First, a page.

“Are you?” the old man put his head on one side, as he studied le Fay. If he wondered why anybody might want to get to Roanoke he kept it to himself. At least the old man had a kindly face, albeit one which was heavily wrinkled by time. A lot of wrinkles, and very little white hair left, just a few thin strands ruffled by the breeze. “We don’t have many people come here. There’s the Wright boys, but they only come for the winter, when it gets really windy around here. So there’s no hotel here. But you look tired. I’m guessing by your accent that you’ve come a long way. You’re not from around here, are you?”

“I’m from London.” Le Fay did not see the harm in saying that to this old man. He could not possibly be connected with whoever had been following him.

“You had better drag your cases over to my house.” the old man said. “You can stay with me tonight. My name’s Bill. We’ll find you somebody to take you over to Roanoke tomorrow, if you don’t mind going on a fishing boat. You’ll have to be up early mind.”

“I don’t mind getting up early.”

“Good. Well, the house is this way. Sorry I can’t help you with your cases. But my back is not what it used to be.”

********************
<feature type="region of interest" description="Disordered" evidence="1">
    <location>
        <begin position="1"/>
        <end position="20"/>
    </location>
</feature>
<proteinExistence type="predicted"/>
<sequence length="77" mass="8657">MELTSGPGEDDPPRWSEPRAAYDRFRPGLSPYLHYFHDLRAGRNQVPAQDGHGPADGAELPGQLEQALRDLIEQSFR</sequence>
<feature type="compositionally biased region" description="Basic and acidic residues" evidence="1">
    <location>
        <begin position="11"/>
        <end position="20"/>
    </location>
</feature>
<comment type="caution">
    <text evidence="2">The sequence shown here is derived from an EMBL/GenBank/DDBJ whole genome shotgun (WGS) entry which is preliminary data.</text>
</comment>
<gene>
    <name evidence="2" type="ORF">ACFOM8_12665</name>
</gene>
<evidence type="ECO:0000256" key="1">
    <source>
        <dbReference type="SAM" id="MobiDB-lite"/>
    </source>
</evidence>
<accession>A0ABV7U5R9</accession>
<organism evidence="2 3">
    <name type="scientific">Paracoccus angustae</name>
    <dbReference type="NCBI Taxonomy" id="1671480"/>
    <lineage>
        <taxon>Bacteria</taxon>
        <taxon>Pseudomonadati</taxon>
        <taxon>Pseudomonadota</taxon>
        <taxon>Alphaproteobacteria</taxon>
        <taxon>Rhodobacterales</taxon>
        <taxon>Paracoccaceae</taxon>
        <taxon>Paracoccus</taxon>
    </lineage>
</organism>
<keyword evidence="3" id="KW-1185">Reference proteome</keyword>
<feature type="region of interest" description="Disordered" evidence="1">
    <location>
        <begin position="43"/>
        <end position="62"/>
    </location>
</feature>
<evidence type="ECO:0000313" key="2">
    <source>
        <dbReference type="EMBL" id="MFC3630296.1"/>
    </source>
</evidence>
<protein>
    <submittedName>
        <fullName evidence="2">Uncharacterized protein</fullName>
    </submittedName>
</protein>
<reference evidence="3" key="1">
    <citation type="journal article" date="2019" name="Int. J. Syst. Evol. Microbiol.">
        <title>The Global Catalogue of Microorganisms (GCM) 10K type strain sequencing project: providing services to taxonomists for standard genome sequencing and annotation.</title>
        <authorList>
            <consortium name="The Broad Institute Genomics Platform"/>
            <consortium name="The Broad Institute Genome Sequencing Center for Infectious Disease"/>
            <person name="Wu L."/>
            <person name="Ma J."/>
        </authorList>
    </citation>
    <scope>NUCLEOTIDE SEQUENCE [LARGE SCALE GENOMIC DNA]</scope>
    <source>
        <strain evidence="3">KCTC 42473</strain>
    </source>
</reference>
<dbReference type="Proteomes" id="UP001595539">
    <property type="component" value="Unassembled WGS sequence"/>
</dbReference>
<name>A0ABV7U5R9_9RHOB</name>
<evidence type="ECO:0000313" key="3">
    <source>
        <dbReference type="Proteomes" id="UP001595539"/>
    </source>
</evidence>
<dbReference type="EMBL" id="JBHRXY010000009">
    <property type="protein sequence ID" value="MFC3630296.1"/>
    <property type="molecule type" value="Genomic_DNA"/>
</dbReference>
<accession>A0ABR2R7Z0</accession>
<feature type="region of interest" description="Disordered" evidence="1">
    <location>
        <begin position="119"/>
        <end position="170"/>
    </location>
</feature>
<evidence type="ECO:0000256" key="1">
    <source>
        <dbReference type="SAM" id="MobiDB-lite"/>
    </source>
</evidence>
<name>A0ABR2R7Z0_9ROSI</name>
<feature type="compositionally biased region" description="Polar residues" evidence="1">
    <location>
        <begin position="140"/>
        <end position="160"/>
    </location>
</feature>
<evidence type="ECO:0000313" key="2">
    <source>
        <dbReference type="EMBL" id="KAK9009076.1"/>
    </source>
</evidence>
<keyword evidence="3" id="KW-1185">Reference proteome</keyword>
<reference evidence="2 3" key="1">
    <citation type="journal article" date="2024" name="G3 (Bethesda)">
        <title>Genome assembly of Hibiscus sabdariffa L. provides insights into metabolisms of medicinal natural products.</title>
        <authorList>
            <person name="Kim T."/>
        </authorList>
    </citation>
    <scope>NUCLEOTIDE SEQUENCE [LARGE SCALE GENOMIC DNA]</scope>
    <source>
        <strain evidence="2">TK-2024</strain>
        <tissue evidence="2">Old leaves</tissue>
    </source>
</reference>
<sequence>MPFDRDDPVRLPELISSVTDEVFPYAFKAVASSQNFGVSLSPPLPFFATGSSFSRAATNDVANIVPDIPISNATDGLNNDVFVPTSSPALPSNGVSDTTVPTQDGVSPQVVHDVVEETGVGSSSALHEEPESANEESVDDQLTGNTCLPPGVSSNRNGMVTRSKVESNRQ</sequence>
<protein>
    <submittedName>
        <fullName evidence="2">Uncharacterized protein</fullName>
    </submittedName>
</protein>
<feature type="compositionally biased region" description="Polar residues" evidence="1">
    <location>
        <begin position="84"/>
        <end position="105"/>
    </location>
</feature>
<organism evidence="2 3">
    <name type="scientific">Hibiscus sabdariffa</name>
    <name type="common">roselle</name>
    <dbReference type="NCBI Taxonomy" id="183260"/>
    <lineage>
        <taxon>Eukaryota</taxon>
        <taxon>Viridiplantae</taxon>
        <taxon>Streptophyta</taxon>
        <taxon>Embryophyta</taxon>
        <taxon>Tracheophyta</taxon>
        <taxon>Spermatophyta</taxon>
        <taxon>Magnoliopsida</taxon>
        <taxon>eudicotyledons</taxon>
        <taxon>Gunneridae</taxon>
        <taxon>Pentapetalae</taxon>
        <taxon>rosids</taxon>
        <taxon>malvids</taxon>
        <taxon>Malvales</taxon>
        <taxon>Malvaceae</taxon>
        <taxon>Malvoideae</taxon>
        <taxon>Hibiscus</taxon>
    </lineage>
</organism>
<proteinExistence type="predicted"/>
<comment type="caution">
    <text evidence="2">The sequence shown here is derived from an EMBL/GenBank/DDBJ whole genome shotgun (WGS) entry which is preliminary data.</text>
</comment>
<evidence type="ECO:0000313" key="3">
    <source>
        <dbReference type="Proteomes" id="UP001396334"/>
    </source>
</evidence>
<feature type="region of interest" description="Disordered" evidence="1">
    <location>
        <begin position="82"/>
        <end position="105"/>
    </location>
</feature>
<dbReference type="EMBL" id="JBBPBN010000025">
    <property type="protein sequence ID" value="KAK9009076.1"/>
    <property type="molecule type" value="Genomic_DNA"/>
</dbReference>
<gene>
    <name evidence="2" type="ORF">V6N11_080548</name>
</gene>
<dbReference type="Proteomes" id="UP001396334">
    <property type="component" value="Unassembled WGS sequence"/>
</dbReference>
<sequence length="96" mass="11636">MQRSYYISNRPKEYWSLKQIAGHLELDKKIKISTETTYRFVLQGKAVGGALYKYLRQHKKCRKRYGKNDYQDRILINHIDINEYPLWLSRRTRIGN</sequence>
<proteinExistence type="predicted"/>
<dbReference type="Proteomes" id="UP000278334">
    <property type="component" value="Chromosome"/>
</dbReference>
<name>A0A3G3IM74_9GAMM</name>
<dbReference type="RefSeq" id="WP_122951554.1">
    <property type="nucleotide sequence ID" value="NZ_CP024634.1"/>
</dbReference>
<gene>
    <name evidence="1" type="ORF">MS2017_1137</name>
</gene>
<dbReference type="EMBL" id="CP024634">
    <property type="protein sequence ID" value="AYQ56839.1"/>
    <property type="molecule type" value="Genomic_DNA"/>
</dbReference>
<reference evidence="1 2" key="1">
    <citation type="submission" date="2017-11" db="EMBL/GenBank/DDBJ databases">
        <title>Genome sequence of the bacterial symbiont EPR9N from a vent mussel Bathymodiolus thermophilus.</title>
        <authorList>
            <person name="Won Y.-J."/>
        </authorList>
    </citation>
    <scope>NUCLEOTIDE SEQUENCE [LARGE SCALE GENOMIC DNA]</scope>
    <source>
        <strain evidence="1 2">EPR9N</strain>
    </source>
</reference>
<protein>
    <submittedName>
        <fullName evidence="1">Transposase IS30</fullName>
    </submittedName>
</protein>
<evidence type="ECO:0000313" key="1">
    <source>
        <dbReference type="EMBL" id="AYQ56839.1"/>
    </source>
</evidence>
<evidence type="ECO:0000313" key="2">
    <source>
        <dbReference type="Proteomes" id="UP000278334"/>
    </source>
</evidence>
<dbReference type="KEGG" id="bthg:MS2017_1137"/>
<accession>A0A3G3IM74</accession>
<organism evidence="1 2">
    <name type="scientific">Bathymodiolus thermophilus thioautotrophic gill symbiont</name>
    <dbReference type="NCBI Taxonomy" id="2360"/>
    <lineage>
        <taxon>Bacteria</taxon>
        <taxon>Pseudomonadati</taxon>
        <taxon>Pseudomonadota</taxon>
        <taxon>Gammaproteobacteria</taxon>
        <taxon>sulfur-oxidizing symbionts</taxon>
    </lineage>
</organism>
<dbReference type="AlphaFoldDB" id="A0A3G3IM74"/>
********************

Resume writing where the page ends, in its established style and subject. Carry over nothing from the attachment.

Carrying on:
The old man led le Fay to a small house on the edge of Kitty Hawk. The house was neat and tidy. The old man opened the door and showed le Fay inside.

“There’s a spare bed.” the old man said. “It was my son’s, but he lives in Richmond now. You can have it for the night. I don’t think that he’d mind. Put your cases in the room, young man.”

Edwyn le Fay put his two suitcases in the other room, beside the bed. The room was tiny. But it was very clean. There was the bed, a table beside the bed, and a hearth which probably had not been used in a while, as the room felt a little damp.

“I know it’s April, but I’ll lit a fire in there a bit later.” Bill said. “You’ll need it to warm the room.”

“Thank you.” le Fay said. Bill wandered back into the other room.